British energy giant Shell made an adjusted profit of $11.5 billion in the second quarter. That is more than twice as much as a year earlier.
The group was able to offset the lower results in liquefied natural gas (LNG) trading with higher prices and refinery margins as well as better results in gas and electricity trading. The bottom line is that Shell earned $18 billion thanks to higher oil and fuel prices, five times the previous year’s figure.
The French group TotalEnergies has almost tripled its profit to 5.7 billion euros and increased its interim dividend by five percent compared to the previous year to 0.69 euros per share. The company also announced share buybacks of up to $2 billion for the third quarter. The Spanish oil company Repsol , on the other hand, more than doubled its profit compared to the previous year to 2.54 billion euros.
“Russia’s invasion of Ukraine continued to have an impact on energy markets, with oil prices averaging above $110 a barrel, refinery margins at record highs, gas prices sometimes higher than oil prices in Europe and Asia,” TotalEnergies said on Thursday.
The group produced more and thus “contributed to energy security”. Repsol emphasized that the good results in the first half of the year help to offset the losses suffered in the Corona crisis.
Shell spends billions more on share buybacks
Shell also lets its shareholders participate in the record profit. The company announced a $6 billion share repurchase program for the current quarter. In the first half of the year, shares worth $8.5 billion have already been bought back; the new buyback program is well above forecast. Despite this, Shell will not increase the previous dividend of 25 cents per share.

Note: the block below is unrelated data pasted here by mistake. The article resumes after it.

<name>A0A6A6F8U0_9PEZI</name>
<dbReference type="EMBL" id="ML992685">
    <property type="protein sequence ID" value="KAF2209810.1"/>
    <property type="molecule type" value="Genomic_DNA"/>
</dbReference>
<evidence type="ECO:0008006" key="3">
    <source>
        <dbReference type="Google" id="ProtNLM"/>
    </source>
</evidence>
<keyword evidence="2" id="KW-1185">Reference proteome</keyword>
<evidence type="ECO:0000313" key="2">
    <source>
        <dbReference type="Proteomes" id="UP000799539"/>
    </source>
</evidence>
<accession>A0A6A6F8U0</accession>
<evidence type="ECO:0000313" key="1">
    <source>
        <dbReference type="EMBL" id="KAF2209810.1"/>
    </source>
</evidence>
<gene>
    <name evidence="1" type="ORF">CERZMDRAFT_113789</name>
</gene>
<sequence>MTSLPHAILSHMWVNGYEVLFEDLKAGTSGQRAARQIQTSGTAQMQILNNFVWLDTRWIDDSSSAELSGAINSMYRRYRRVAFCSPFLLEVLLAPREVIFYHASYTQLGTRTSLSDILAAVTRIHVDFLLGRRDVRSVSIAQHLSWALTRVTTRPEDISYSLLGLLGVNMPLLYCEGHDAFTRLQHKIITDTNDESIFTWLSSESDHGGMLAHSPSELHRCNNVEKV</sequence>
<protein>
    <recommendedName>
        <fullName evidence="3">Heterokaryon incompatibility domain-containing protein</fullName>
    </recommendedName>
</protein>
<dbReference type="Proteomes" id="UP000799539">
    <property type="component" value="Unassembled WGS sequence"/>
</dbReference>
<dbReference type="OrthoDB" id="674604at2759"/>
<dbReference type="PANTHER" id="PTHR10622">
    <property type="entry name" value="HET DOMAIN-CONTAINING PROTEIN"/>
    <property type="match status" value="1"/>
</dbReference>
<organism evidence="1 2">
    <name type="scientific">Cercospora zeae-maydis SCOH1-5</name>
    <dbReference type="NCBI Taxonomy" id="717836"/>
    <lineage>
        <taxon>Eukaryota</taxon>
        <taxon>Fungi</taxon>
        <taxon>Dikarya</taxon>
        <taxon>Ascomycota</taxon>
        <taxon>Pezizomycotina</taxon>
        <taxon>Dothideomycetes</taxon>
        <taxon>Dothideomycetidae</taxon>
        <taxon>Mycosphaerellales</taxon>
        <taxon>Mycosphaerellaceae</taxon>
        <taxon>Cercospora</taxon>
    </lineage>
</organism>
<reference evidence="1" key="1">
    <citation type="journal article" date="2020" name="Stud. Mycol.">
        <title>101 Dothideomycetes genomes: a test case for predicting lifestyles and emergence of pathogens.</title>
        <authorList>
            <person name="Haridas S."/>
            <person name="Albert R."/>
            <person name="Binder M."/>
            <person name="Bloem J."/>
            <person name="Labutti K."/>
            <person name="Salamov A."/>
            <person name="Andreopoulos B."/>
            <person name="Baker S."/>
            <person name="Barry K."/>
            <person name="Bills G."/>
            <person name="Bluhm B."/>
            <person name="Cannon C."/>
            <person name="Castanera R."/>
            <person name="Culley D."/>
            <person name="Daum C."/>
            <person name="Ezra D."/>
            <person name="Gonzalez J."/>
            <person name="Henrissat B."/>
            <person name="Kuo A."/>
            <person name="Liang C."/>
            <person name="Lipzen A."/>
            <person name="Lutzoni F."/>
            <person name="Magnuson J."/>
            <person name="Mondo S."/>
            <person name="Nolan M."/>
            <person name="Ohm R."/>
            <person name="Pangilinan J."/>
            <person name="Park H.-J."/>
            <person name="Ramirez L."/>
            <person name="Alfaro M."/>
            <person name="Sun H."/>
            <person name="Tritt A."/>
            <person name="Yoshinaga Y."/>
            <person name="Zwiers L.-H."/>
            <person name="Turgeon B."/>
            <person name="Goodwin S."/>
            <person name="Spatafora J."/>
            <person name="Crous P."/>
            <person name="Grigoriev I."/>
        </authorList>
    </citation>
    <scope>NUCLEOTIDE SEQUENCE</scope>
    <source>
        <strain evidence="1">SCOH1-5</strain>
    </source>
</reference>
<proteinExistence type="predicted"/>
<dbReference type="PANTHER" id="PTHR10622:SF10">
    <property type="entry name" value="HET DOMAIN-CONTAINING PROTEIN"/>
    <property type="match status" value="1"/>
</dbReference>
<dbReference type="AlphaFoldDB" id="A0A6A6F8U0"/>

The return for shareholders should continue to be more than 30 percent of the cash flow from operating activities. “The strong oil price environment has helped Shell deliver excellent results.
The dividend has remained the same, but the share buyback program is positive news for shareholders,” said Stuart Lamont, investment manager at Brewin Dolphin. Hull shares rose 0.9 percent at the start of trading in London.
Debate on “excess profit” taxation could flare up again
In Germany, the energy group RWE revised its forecast for the current financial year sharply upwards on Wednesday evening, the company expects earnings before interest, taxes, depreciation and amortization of five to 5.5 billion euros instead of the previous 3.6 to four billion euros.
RWE referred to an “extraordinarily good result” in power generation from water, biomass and gas and a “strong performance” in energy trading.
The figures from the corporations are likely to rekindle the debate about taxing the high profits made as a result of the war. In Germany, SPD leader Saskia Esken recently called for such an excess profit tax.